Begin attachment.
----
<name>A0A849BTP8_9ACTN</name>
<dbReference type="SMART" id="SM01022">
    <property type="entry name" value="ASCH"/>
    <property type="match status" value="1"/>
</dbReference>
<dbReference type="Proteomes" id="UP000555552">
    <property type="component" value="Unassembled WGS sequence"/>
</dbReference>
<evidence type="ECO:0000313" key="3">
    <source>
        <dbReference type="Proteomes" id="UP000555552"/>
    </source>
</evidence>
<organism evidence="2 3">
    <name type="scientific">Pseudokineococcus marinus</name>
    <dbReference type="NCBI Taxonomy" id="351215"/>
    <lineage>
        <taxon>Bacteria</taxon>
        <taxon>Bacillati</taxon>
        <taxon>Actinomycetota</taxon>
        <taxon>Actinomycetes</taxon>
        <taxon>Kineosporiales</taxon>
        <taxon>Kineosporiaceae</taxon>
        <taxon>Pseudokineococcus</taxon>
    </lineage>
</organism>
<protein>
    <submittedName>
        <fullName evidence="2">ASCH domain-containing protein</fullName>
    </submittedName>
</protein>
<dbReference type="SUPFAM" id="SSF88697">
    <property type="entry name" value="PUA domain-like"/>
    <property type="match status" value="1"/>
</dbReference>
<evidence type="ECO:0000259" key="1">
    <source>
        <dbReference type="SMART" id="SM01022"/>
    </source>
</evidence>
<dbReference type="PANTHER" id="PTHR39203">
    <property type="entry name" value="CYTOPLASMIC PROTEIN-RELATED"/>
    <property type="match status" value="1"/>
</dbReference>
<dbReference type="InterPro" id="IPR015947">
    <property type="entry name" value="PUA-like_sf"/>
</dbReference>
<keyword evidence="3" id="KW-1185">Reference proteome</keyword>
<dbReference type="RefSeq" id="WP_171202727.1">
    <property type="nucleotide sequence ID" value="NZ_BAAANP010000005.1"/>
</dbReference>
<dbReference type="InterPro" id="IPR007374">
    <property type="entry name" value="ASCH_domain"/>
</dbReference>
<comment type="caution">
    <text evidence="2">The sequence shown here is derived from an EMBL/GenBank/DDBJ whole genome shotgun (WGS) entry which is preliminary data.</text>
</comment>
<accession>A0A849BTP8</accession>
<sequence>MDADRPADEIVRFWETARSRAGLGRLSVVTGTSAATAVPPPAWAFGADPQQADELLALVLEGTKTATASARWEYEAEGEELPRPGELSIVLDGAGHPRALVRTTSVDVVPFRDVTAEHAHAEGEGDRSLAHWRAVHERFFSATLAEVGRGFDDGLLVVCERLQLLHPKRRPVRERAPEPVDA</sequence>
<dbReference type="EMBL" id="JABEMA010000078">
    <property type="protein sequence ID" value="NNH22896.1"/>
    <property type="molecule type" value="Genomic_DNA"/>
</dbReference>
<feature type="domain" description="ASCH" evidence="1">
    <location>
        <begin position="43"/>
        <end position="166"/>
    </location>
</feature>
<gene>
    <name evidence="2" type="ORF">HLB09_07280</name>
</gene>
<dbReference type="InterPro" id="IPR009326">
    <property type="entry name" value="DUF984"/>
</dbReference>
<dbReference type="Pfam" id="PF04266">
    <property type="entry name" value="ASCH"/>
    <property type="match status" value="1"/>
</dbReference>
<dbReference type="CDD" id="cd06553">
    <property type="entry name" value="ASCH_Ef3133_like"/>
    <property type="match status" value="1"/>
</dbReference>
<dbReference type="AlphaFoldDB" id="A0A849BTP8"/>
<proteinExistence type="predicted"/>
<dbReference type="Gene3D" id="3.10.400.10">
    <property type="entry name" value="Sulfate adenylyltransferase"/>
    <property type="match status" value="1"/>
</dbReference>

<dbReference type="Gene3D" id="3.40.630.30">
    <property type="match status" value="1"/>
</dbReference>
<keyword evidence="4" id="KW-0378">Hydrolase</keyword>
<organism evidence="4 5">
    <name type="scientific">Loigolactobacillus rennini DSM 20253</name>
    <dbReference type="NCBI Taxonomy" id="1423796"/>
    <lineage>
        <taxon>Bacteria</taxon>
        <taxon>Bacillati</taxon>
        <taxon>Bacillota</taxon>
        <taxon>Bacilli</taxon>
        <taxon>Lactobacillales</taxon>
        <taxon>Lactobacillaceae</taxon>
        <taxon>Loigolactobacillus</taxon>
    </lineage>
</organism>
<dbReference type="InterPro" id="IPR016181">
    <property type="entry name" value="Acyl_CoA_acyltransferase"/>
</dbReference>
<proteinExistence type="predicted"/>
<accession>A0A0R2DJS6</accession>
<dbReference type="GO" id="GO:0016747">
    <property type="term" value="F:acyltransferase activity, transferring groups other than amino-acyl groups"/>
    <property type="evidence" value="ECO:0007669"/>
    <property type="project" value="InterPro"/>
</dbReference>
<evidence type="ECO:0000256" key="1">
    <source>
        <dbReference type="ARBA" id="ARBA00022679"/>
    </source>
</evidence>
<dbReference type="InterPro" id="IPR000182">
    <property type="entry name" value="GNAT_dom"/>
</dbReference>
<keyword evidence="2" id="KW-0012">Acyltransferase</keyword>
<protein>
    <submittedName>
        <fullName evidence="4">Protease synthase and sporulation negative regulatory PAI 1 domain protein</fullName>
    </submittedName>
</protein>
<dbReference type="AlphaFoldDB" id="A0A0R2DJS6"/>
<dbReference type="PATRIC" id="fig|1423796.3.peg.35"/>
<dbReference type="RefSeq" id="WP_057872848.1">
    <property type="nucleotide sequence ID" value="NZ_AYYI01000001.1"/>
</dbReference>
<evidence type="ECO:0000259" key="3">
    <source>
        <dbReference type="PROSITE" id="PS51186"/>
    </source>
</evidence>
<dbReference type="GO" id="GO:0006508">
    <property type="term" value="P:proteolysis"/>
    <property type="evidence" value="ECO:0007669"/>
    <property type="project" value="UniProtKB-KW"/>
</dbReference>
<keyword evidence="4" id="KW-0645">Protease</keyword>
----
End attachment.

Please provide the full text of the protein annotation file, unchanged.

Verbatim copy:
<name>A0A849BTP8_9ACTN</name>
<dbReference type="SMART" id="SM01022">
    <property type="entry name" value="ASCH"/>
    <property type="match status" value="1"/>
</dbReference>
<dbReference type="Proteomes" id="UP000555552">
    <property type="component" value="Unassembled WGS sequence"/>
</dbReference>
<evidence type="ECO:0000313" key="3">
    <source>
        <dbReference type="Proteomes" id="UP000555552"/>
    </source>
</evidence>
<organism evidence="2 3">
    <name type="scientific">Pseudokineococcus marinus</name>
    <dbReference type="NCBI Taxonomy" id="351215"/>
    <lineage>
        <taxon>Bacteria</taxon>
        <taxon>Bacillati</taxon>
        <taxon>Actinomycetota</taxon>
        <taxon>Actinomycetes</taxon>
        <taxon>Kineosporiales</taxon>
        <taxon>Kineosporiaceae</taxon>
        <taxon>Pseudokineococcus</taxon>
    </lineage>
</organism>
<protein>
    <submittedName>
        <fullName evidence="2">ASCH domain-containing protein</fullName>
    </submittedName>
</protein>
<dbReference type="SUPFAM" id="SSF88697">
    <property type="entry name" value="PUA domain-like"/>
    <property type="match status" value="1"/>
</dbReference>
<evidence type="ECO:0000259" key="1">
    <source>
        <dbReference type="SMART" id="SM01022"/>
    </source>
</evidence>
<dbReference type="PANTHER" id="PTHR39203">
    <property type="entry name" value="CYTOPLASMIC PROTEIN-RELATED"/>
    <property type="match status" value="1"/>
</dbReference>
<dbReference type="InterPro" id="IPR015947">
    <property type="entry name" value="PUA-like_sf"/>
</dbReference>
<keyword evidence="3" id="KW-1185">Reference proteome</keyword>
<dbReference type="RefSeq" id="WP_171202727.1">
    <property type="nucleotide sequence ID" value="NZ_BAAANP010000005.1"/>
</dbReference>
<dbReference type="InterPro" id="IPR007374">
    <property type="entry name" value="ASCH_domain"/>
</dbReference>
<comment type="caution">
    <text evidence="2">The sequence shown here is derived from an EMBL/GenBank/DDBJ whole genome shotgun (WGS) entry which is preliminary data.</text>
</comment>
<accession>A0A849BTP8</accession>
<sequence>MDADRPADEIVRFWETARSRAGLGRLSVVTGTSAATAVPPPAWAFGADPQQADELLALVLEGTKTATASARWEYEAEGEELPRPGELSIVLDGAGHPRALVRTTSVDVVPFRDVTAEHAHAEGEGDRSLAHWRAVHERFFSATLAEVGRGFDDGLLVVCERLQLLHPKRRPVRERAPEPVDA</sequence>
<dbReference type="EMBL" id="JABEMA010000078">
    <property type="protein sequence ID" value="NNH22896.1"/>
    <property type="molecule type" value="Genomic_DNA"/>
</dbReference>
<feature type="domain" description="ASCH" evidence="1">
    <location>
        <begin position="43"/>
        <end position="166"/>
    </location>
</feature>
<gene>
    <name evidence="2" type="ORF">HLB09_07280</name>
</gene>
<dbReference type="InterPro" id="IPR009326">
    <property type="entry name" value="DUF984"/>
</dbReference>
<dbReference type="Pfam" id="PF04266">
    <property type="entry name" value="ASCH"/>
    <property type="match status" value="1"/>
</dbReference>
<dbReference type="CDD" id="cd06553">
    <property type="entry name" value="ASCH_Ef3133_like"/>
    <property type="match status" value="1"/>
</dbReference>
<dbReference type="AlphaFoldDB" id="A0A849BTP8"/>
<proteinExistence type="predicted"/>
<dbReference type="Gene3D" id="3.10.400.10">
    <property type="entry name" value="Sulfate adenylyltransferase"/>
    <property type="match status" value="1"/>
</dbReference>

<dbReference type="Gene3D" id="3.40.630.30">
    <property type="match status" value="1"/>
</dbReference>
<keyword evidence="4" id="KW-0378">Hydrolase</keyword>
<organism evidence="4 5">
    <name type="scientific">Loigolactobacillus rennini DSM 20253</name>
    <dbReference type="NCBI Taxonomy" id="1423796"/>
    <lineage>
        <taxon>Bacteria</taxon>
        <taxon>Bacillati</taxon>
        <taxon>Bacillota</taxon>
        <taxon>Bacilli</taxon>
        <taxon>Lactobacillales</taxon>
        <taxon>Lactobacillaceae</taxon>
        <taxon>Loigolactobacillus</taxon>
    </lineage>
</organism>
<dbReference type="InterPro" id="IPR016181">
    <property type="entry name" value="Acyl_CoA_acyltransferase"/>
</dbReference>
<proteinExistence type="predicted"/>
<accession>A0A0R2DJS6</accession>
<dbReference type="GO" id="GO:0016747">
    <property type="term" value="F:acyltransferase activity, transferring groups other than amino-acyl groups"/>
    <property type="evidence" value="ECO:0007669"/>
    <property type="project" value="InterPro"/>
</dbReference>
<evidence type="ECO:0000256" key="1">
    <source>
        <dbReference type="ARBA" id="ARBA00022679"/>
    </source>
</evidence>
<dbReference type="InterPro" id="IPR000182">
    <property type="entry name" value="GNAT_dom"/>
</dbReference>
<keyword evidence="2" id="KW-0012">Acyltransferase</keyword>
<protein>
    <submittedName>
        <fullName evidence="4">Protease synthase and sporulation negative regulatory PAI 1 domain protein</fullName>
    </submittedName>
</protein>
<dbReference type="AlphaFoldDB" id="A0A0R2DJS6"/>
<dbReference type="PATRIC" id="fig|1423796.3.peg.35"/>
<dbReference type="RefSeq" id="WP_057872848.1">
    <property type="nucleotide sequence ID" value="NZ_AYYI01000001.1"/>
</dbReference>
<evidence type="ECO:0000259" key="3">
    <source>
        <dbReference type="PROSITE" id="PS51186"/>
    </source>
</evidence>
<dbReference type="GO" id="GO:0006508">
    <property type="term" value="P:proteolysis"/>
    <property type="evidence" value="ECO:0007669"/>
    <property type="project" value="UniProtKB-KW"/>
</dbReference>
<keyword evidence="4" id="KW-0645">Protease</keyword>